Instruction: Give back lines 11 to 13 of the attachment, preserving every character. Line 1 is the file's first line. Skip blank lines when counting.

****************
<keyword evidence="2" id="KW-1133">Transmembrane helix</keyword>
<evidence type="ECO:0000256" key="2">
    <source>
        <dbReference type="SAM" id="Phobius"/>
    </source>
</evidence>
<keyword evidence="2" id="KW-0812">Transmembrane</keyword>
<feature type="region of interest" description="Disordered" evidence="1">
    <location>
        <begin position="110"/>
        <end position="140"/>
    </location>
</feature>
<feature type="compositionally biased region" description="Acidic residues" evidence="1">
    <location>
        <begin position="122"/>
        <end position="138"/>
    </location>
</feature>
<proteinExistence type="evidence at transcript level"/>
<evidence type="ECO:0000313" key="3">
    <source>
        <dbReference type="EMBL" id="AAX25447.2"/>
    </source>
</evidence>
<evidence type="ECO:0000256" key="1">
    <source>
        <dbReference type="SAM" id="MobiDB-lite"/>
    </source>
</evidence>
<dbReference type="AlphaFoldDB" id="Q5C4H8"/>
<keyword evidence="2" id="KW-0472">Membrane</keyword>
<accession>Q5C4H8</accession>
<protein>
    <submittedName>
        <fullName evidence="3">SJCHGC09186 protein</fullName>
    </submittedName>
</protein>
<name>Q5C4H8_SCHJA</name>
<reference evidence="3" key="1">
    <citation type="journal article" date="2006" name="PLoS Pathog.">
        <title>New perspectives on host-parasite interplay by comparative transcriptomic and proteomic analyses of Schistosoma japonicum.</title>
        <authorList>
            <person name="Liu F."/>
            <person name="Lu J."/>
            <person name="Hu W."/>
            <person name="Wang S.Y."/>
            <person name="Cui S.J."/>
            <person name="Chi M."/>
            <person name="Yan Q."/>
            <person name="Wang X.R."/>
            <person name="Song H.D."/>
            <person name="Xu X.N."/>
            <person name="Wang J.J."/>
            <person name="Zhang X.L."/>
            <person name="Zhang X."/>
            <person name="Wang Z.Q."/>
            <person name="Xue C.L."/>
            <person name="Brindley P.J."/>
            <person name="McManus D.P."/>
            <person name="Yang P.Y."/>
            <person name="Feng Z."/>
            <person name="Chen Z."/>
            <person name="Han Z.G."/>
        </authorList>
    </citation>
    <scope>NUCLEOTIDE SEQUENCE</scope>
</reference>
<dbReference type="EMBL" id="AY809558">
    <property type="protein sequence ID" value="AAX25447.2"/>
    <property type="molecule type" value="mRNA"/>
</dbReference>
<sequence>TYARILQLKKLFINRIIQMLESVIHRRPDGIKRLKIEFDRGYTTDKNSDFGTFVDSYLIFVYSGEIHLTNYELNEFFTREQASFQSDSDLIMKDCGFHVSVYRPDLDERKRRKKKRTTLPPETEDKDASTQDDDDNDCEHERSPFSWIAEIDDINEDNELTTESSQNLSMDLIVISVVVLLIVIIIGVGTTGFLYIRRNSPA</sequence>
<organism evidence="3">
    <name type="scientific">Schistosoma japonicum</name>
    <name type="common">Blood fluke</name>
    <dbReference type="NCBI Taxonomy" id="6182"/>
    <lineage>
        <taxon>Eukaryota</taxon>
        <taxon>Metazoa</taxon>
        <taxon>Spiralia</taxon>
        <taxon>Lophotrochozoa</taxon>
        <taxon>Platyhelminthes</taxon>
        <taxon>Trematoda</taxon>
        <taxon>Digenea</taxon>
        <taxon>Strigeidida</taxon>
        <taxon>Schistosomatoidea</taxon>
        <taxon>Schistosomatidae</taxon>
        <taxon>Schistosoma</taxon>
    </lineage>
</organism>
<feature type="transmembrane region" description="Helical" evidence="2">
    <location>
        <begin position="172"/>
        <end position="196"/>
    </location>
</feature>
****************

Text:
        <end position="140"/>
    </location>
</feature>